In an effort to improve transparency around the use of chemicals in the hydraulic fracturing process, we disclose the additives contained within completion fluids to state regulatory agencies and to the public on fracfocus.org. FracFocus, a web-based registry with support from the U.S. Department of Energy, provides detail on completion process additives, chemicals and the amount of water used, as reported by oil and gas operators. Chesapeake was an early supporter of FracFocus, championing the site and contributing to its development. 

Since February 2011, we have reported on 100% of our well completions, a total of more than 7,000 disclosures. When reporting to FracFocus, Chesapeake utilizes information supplied to us by our vendors in the form of Safety Data Sheets (SDS). The Occupational Safety and Health Administration (OSHA) governs the information that is supplied on the SDS and, in certain situations, allows a manufacturer or vendor to withhold specific information about a chemical or substance in order to protect what the manufacturer believes to be confidential business information (CBI) or proprietary trade secret information. However, the manufacturer is required to report all pertinent health hazard warnings associated with any ingredient declared as CBI. Chesapeake's SDS are available on chk.com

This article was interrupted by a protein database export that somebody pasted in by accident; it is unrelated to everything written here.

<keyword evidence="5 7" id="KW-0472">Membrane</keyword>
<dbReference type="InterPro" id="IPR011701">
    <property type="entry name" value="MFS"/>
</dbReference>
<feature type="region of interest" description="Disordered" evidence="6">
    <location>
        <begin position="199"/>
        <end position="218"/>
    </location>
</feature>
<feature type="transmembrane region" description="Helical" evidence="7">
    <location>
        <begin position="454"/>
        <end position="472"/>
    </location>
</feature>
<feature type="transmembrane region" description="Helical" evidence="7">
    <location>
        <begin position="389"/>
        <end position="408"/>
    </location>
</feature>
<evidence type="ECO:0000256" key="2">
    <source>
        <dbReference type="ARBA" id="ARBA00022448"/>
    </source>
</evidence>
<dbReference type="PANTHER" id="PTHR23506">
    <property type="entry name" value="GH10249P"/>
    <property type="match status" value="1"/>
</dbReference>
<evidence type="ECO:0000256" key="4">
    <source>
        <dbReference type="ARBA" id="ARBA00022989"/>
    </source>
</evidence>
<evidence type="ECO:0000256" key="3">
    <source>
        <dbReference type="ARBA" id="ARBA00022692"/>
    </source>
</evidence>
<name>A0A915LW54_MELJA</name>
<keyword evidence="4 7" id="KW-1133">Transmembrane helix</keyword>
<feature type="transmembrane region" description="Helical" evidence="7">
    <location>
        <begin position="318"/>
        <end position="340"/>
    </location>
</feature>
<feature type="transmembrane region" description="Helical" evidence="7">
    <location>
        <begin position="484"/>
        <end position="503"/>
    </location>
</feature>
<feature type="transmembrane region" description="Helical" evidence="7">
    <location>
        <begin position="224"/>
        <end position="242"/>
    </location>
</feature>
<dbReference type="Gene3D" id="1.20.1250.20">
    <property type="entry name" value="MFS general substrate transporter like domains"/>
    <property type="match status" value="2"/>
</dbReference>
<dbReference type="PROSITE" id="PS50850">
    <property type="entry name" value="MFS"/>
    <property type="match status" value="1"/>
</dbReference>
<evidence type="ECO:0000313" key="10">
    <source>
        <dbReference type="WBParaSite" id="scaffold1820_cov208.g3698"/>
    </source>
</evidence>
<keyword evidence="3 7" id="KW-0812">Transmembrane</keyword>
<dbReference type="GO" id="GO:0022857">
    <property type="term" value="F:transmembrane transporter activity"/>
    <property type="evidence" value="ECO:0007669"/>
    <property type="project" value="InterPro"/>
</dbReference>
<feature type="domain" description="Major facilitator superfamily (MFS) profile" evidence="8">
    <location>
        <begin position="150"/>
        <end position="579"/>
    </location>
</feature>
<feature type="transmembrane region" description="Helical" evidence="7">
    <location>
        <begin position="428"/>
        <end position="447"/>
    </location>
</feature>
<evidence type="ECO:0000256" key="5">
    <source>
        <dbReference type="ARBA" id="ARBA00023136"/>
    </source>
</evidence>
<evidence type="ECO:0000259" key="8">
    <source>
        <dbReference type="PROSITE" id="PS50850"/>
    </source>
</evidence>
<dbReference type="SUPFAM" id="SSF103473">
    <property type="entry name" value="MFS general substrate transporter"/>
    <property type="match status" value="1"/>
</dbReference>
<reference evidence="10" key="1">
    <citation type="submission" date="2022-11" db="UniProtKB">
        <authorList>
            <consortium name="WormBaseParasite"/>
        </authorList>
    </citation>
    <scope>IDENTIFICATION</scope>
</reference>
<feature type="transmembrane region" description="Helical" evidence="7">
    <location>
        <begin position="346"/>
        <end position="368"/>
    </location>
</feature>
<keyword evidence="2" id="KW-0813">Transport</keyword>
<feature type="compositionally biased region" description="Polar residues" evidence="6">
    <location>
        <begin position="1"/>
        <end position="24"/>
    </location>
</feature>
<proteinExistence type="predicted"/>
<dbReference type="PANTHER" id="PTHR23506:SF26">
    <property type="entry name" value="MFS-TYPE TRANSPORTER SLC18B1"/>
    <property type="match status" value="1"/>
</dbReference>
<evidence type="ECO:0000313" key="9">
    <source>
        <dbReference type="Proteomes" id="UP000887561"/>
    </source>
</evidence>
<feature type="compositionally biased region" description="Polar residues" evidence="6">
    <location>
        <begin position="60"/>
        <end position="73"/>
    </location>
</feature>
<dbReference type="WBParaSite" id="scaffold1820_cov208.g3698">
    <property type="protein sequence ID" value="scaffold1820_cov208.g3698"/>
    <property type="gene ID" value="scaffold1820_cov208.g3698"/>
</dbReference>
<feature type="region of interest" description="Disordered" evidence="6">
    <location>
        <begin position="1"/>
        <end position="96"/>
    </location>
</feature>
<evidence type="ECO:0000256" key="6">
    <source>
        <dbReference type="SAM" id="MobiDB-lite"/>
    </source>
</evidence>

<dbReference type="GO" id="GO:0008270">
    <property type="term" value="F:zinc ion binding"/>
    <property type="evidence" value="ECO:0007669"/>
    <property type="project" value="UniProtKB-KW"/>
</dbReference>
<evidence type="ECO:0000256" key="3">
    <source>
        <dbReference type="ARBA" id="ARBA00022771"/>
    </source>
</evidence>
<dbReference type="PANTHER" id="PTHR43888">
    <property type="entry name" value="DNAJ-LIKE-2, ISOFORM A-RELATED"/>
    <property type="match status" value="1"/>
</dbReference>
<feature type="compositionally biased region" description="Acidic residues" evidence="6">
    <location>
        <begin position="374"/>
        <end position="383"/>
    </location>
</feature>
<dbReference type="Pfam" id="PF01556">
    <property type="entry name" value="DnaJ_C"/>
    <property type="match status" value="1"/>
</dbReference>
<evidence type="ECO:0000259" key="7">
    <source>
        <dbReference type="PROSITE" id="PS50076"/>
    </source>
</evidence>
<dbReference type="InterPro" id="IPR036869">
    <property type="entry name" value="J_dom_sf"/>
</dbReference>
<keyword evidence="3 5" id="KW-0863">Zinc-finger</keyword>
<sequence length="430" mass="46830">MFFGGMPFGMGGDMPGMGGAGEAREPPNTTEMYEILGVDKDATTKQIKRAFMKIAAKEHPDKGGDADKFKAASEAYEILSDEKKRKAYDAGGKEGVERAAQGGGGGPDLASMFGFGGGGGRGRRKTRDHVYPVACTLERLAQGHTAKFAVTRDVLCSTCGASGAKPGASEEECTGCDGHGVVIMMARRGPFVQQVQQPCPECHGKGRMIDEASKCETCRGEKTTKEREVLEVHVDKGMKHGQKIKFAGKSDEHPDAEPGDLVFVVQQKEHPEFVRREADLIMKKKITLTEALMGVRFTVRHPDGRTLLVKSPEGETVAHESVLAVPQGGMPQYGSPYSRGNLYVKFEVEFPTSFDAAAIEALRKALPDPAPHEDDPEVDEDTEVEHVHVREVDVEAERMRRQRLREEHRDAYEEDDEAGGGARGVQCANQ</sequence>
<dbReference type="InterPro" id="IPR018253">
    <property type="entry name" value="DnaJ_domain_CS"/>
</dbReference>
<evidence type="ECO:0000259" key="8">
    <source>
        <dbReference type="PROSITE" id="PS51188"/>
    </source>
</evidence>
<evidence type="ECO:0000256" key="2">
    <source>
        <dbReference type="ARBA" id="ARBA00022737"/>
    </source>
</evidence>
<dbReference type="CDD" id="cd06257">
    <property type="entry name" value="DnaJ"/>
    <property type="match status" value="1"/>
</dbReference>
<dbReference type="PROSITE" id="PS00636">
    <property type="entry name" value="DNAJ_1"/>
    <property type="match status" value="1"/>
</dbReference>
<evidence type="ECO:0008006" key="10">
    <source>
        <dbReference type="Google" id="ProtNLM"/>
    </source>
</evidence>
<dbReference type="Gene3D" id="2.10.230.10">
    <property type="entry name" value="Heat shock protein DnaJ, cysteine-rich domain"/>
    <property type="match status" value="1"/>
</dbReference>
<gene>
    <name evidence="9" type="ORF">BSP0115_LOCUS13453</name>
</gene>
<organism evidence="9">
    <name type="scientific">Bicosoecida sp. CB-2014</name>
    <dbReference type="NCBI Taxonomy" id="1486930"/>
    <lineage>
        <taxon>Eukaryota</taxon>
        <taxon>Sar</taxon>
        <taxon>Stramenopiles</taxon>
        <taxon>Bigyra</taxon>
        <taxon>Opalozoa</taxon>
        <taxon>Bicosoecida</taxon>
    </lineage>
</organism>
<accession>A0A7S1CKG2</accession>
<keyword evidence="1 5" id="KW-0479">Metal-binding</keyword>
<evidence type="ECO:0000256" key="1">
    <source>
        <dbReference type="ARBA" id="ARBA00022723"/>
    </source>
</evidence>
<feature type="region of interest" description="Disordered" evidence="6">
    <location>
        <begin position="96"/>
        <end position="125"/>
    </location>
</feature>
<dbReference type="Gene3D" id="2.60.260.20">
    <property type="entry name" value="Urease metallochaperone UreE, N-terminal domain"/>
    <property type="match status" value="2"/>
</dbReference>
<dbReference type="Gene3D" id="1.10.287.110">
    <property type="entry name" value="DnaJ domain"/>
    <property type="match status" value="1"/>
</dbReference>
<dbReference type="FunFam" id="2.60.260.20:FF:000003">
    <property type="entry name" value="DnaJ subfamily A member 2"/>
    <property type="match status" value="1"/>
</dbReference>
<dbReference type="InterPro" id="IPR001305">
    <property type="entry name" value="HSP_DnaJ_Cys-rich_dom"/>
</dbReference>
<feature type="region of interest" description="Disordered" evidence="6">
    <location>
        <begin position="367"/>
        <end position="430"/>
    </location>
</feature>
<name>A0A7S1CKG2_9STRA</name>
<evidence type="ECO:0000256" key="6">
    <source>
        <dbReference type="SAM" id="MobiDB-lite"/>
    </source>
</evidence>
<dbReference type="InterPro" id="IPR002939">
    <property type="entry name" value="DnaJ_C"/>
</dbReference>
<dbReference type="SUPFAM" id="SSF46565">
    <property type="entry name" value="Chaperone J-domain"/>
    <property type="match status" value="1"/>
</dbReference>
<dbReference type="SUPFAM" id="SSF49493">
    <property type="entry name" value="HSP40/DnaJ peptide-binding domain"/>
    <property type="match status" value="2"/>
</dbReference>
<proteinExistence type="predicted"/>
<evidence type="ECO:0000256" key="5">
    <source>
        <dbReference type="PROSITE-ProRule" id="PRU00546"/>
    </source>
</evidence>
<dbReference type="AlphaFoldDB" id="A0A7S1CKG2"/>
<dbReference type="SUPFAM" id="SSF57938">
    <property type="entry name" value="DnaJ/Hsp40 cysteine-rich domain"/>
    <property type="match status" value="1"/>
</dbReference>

We encourage our additive suppliers to be as transparent as possible regarding the composition of their products. To this point, we support the efforts of our service providers who report both the actual additives used in their hydraulic fracturing operations and, separately, the individual chemistries contained in the additives. By not marrying the individual chemicals to their respective additives, companies are able to enhance reporting transparency and maintain formulation confidentiality without withholding individual chemical names.   


We take a proactive approach to reducing or replacing the chemicals used in our hydraulic fracturing process through our GreenFrac® initiative. GreenFrac® challenges Chesapeake engineers to evaluate the necessity of each chemical additive and determine if a more environmentally friendly option could be used. 

We actively pursue the use of dry additives, such as dry friction reducers and dry guar gels, which offer an environmental benefit, compared to chemicals that incorporate aromatic or BTEX-containing ingredients. Since 2011, Chesapeake has not allowed the use of diesel, a common fuel and carrier solvent known to contain BTEX, in any concentration within our hydraulic fracturing chemistries.